Mystical, dangerous, beautiful – Iceland is a realm of stark contrasts unlike any other. I quickly learn that it is a place that finds harmony in both modern architecture and society, while also embracing its rough, primordial past. On my voyage to this other world it feels as though I’ve stepped through time to a landscape similar to what the dinosaurs must have experienced – and in fact the first sight upon arriving at Reykjavik’s airport is a magnificent sculpture of a dinosaur hatching from underneath a rainbow.
With the wild landscape of this ever-changing terrain there are countless adventures to choose from, but my goal is to attempt three activities that I’ve never done before, and upon hearing that I can actually go inside of a volcano, I knew that would have to be first on the list.
While many are familiar with Iceland’s volcanic eruption several years ago that managed to disrupt flight patterns all across Europe and beyond, the volcano I’m going to explore most likely won’t have the same fate. My guide explains that typically when a volcano erupts it ends up collapsing in on itself, but this is one of the few in the entire world that for unknown reasons did not. Thrihnukagigur Volcano was only discovered about 15 years ago, still intact, however it’s now mostly underground.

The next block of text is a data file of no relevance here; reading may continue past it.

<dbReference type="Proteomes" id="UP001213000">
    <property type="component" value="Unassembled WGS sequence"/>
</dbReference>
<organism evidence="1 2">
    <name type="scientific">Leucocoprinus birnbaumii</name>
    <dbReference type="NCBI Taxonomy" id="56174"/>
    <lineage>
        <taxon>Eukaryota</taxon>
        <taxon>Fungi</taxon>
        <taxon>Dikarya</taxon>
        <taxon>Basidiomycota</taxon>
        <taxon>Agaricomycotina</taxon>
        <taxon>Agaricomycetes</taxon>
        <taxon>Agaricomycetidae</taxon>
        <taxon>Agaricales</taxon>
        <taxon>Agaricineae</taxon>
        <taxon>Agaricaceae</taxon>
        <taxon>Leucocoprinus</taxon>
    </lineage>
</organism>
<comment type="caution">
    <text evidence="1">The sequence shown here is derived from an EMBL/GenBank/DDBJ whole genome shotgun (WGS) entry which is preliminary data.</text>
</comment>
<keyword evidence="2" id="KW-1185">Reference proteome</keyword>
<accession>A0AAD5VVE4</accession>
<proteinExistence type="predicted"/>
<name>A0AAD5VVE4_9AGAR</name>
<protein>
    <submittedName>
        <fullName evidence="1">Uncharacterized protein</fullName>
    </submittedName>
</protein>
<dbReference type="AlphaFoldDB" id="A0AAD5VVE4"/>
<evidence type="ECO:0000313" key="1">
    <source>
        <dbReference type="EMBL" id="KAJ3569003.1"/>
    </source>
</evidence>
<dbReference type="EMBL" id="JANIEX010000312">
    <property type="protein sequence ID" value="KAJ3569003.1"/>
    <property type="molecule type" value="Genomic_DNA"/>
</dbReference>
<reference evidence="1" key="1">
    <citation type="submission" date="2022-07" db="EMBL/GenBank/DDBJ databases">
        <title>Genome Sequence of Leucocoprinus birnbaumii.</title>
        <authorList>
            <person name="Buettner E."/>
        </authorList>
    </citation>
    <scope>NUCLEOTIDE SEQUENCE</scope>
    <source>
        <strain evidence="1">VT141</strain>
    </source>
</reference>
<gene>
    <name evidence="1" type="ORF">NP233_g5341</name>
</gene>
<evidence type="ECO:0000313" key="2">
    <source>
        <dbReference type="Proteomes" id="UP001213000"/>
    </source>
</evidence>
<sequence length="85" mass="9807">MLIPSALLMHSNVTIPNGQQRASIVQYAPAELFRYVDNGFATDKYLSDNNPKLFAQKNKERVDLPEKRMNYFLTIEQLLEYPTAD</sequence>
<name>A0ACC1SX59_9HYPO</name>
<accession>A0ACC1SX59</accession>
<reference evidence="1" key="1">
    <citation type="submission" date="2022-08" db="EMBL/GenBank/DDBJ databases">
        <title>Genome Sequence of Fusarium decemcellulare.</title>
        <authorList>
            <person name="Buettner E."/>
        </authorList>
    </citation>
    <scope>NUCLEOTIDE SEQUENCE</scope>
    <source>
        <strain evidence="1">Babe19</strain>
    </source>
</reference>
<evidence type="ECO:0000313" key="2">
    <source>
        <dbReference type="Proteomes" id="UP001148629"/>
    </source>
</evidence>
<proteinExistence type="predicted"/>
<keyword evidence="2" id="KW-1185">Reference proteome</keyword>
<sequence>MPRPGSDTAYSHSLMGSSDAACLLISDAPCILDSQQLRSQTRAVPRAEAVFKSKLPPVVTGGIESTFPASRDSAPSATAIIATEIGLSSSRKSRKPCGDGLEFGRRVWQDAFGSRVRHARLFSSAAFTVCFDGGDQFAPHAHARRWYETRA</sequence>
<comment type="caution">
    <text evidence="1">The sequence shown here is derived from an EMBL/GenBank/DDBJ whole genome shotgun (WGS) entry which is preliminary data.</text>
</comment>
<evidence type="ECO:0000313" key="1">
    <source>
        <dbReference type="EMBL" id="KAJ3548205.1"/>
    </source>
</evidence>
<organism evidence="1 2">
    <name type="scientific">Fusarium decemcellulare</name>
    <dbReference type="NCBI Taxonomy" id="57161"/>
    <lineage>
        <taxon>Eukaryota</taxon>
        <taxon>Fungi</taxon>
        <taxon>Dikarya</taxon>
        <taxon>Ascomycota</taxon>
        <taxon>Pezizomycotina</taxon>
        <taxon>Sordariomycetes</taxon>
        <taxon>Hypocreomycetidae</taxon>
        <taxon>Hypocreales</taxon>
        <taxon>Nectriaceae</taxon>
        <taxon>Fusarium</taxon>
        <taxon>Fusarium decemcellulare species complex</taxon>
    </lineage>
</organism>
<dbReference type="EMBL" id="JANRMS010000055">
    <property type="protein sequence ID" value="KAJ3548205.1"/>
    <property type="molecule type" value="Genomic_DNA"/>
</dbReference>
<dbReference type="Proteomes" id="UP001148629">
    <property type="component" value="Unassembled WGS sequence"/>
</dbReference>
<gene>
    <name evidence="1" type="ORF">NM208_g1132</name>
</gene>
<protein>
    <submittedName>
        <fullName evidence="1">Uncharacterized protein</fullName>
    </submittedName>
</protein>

Thus I begin my journey from the modern capital city of Reykjavik and travel out into countryside. Eventually we arrive at what is usually a ski resort, but this time of year the base is used to prep for hiking to the volcano. I’m given a hazmat-like yellow suit to wear as this is no ordinary hike. While much of Iceland is a luscious green, the hike to this volcano resembles what the face of Mars must look like.
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